The Real World

I’ve been out in the real world all weekend trying not to starve. This was the first year in my adult life that I experienced that post holiday pinch and with only working part time it’s been a struggle making ends meet. So before I signed up to donate plasma I decided to search online for another part time job. And what I’ve discovered since joining the seasonal workforce is that it’s tougher out there than I thought.

I’ve spent just the past few days getting to know young professionals, recent graduates, and retirees. People with college degrees and still in high school. People who should not be looking for work. But they are, some of them for a really long time despite being hard working and often times over qualified. And I’m dumbfounded. Not to mention terrified.

It seems like everyone is looking for work these days and unfortunately, for those that are lucky enough to have a job, sometimes it’s still not enough. And it makes me wonder how many Creatives out there are slave to a job they hate just to pay the bills. I know it’s got to be true for so many of us, artist or not, but not only is it disheartening, it’s worrying.

See I have this theory, that may or may just not be the product of my naivety, but I think that everyone is born with certain traits and talents and passions–all just a means of fulfilling our destinies to make the world a better place. But if we’re all denying those traits and talents and passions, if we’re all denying our true purpose for the sake of paying our bills, then how can the world possibly become a better place?

I think it’s a legitimate question and one that we’ll have to face eventually. Because, naive or not, I think…no, I know the world depends on it. The world depends on our gifts. The world depends on our vision. And despite how tough times are right now, the world still depends on us.

The world depends on us.


12 thoughts on “The Real World

  1. I agree with this post. We will have to face it, but sometimes things get in the way of going after what you want and therefore you have to do what you have to do to survive. But I say, do that until you get the means to go after what you’re passionate for. It’s never too late!

    • Exactly, but the problem is it’s getting harder and harder to survive financially these days, which means we’re prolonging the things we really want to do for far too long. I know life is about finding that balance and not all of us will end up actually making a living at what we love most but I just hope there comes a time when that doesn’t feel like such an impossibility for so many people.

    • And there are more and more graduates entering into the fray every day, which is even scarier. I just hope things turn around soon and that people are able to not only find work but work that fulfills them and that they enjoy.

  2. I wonder sometimes if I am naive to think I can make it as an author. But you inspire, Laekan: Where income and success are uncertain, I think we both know we can always count on the passion, and on the writing itself to keep propelling us forward.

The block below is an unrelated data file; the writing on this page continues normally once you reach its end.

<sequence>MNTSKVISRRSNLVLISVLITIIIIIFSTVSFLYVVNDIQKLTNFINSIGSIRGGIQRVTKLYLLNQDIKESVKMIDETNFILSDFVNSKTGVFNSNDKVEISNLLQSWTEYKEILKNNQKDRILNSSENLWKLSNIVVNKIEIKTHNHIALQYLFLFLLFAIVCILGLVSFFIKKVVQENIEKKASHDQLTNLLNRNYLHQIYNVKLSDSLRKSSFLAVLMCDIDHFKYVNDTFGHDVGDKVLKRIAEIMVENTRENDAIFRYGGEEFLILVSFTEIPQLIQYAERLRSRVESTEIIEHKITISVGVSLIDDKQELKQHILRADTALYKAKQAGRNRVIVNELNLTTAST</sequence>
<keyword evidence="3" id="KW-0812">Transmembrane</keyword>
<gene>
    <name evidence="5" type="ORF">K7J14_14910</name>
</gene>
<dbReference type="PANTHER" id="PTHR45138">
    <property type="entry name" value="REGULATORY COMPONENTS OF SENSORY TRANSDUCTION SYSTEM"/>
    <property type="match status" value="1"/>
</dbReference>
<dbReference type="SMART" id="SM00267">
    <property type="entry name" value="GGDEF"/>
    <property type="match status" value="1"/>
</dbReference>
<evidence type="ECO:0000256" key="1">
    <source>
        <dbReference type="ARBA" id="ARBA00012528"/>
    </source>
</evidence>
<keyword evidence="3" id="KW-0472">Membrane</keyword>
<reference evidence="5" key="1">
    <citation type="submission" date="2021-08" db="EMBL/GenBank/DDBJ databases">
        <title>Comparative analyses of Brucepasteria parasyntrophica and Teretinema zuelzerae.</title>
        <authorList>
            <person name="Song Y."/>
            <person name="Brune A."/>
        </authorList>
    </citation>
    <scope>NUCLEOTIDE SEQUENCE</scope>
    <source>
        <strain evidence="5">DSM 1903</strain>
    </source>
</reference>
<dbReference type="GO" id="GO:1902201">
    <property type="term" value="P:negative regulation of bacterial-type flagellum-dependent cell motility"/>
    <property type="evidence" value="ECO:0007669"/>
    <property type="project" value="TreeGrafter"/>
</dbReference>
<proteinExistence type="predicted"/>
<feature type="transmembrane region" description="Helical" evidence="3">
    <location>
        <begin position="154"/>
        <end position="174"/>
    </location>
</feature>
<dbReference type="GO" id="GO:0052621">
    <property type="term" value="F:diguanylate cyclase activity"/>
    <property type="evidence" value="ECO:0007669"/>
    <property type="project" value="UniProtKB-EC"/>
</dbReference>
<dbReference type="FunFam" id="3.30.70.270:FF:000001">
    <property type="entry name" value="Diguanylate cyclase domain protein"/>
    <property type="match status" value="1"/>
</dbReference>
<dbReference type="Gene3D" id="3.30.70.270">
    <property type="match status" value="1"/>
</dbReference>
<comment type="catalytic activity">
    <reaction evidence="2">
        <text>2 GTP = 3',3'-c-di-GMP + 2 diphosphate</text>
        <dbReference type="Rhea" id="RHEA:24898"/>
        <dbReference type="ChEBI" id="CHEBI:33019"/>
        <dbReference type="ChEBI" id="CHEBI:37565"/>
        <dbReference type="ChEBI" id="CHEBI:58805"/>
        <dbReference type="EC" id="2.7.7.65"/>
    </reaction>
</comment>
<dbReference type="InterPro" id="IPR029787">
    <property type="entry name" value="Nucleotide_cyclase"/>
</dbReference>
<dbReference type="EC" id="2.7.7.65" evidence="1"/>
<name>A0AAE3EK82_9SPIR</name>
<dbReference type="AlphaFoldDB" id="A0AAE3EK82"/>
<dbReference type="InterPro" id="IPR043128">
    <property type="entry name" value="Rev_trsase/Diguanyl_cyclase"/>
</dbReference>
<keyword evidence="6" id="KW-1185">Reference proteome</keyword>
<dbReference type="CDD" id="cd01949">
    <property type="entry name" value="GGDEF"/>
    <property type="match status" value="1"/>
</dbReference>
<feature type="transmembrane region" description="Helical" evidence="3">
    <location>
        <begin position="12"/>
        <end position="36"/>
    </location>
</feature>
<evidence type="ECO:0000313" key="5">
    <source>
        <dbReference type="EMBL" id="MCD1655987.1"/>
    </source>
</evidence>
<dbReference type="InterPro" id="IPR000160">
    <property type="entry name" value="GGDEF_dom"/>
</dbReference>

• I wonder that every single day! Which is probably why I spent the afternoon watching Spongebob and cleaning my apartment haha. I hate this whole becoming an adult thing so sometimes I have to climb into my cave of denial just so I can make it through the day. And yet despite that almost constant fear I am still so hopeful that if I just keep writing, something will happen eventually. But it is hard to maintain that hope when I’m worried about paying bills. I just hope we’ll all be able to find some kind of balance soon before too many people become so disheartened that they abandon their passions altogether.

      • I think the very thing that makes something a passion is the unbreakable attraction to it: the need to keep doing it, even in stolen hours and minutes, no matter what. That is why, despite whatever setbacks may come (in money, time, spirit, etc.) I am convinced that you will achieve your goals. We might have to let go of our passions sometimes, but they do not let go so easily of us.

        • That is such a beautiful thought! And I think it’s so true. Writing will always be a constant in my life regardless of where or how I live or what I’m going through and because of that I know that no matter what happens I’ll always make time for it.

  3. It is so tough to have a job these days, no matter your experience or education. I do wish I could write all day, but I have to feed myself like anyone else. The benefit I see to working full time is that it keeps me out in the world. When I write, I’m lost in my head, even if I’m at a coffee shop. That’s not very good, so working a simple office job keeps me alert and aware of the rest of the world. I just hope someday I could be so lucky to write and develop projects full time!

    • There are so many benefits to working in the real world and therefore being forced to participate in it. And obviously I’d much rather have peace of mind than to be starving while trying to write. But the dream for everyone is still to be able to do what they love all day AND get paid and while the odds of that happening may not be good, especially with the state of things now, I’m hopeful that the odds will continue to get better until we’re all able to find that balance between responsibility and joy.

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